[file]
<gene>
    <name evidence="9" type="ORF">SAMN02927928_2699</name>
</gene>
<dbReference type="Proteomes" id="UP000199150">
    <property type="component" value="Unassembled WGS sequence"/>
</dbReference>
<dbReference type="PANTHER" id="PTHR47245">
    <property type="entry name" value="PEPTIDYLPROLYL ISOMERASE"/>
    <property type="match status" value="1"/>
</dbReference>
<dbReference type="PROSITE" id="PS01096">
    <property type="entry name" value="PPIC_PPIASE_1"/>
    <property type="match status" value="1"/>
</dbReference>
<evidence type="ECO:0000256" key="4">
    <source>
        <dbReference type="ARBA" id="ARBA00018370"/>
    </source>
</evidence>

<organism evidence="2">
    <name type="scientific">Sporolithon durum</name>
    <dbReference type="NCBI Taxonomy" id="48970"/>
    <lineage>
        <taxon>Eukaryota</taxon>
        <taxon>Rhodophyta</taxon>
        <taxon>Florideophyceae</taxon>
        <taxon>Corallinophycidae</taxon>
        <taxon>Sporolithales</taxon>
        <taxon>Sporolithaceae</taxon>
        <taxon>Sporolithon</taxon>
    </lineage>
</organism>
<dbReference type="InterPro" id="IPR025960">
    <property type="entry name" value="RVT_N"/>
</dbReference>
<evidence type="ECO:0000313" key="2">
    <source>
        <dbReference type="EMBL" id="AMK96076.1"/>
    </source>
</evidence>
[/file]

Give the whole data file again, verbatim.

<gene>
    <name evidence="9" type="ORF">SAMN02927928_2699</name>
</gene>
<dbReference type="Proteomes" id="UP000199150">
    <property type="component" value="Unassembled WGS sequence"/>
</dbReference>
<dbReference type="PANTHER" id="PTHR47245">
    <property type="entry name" value="PEPTIDYLPROLYL ISOMERASE"/>
    <property type="match status" value="1"/>
</dbReference>
<dbReference type="PROSITE" id="PS01096">
    <property type="entry name" value="PPIC_PPIASE_1"/>
    <property type="match status" value="1"/>
</dbReference>
<evidence type="ECO:0000256" key="4">
    <source>
        <dbReference type="ARBA" id="ARBA00018370"/>
    </source>
</evidence>

<organism evidence="2">
    <name type="scientific">Sporolithon durum</name>
    <dbReference type="NCBI Taxonomy" id="48970"/>
    <lineage>
        <taxon>Eukaryota</taxon>
        <taxon>Rhodophyta</taxon>
        <taxon>Florideophyceae</taxon>
        <taxon>Corallinophycidae</taxon>
        <taxon>Sporolithales</taxon>
        <taxon>Sporolithaceae</taxon>
        <taxon>Sporolithon</taxon>
    </lineage>
</organism>
<dbReference type="InterPro" id="IPR025960">
    <property type="entry name" value="RVT_N"/>
</dbReference>
<evidence type="ECO:0000313" key="2">
    <source>
        <dbReference type="EMBL" id="AMK96076.1"/>
    </source>
</evidence>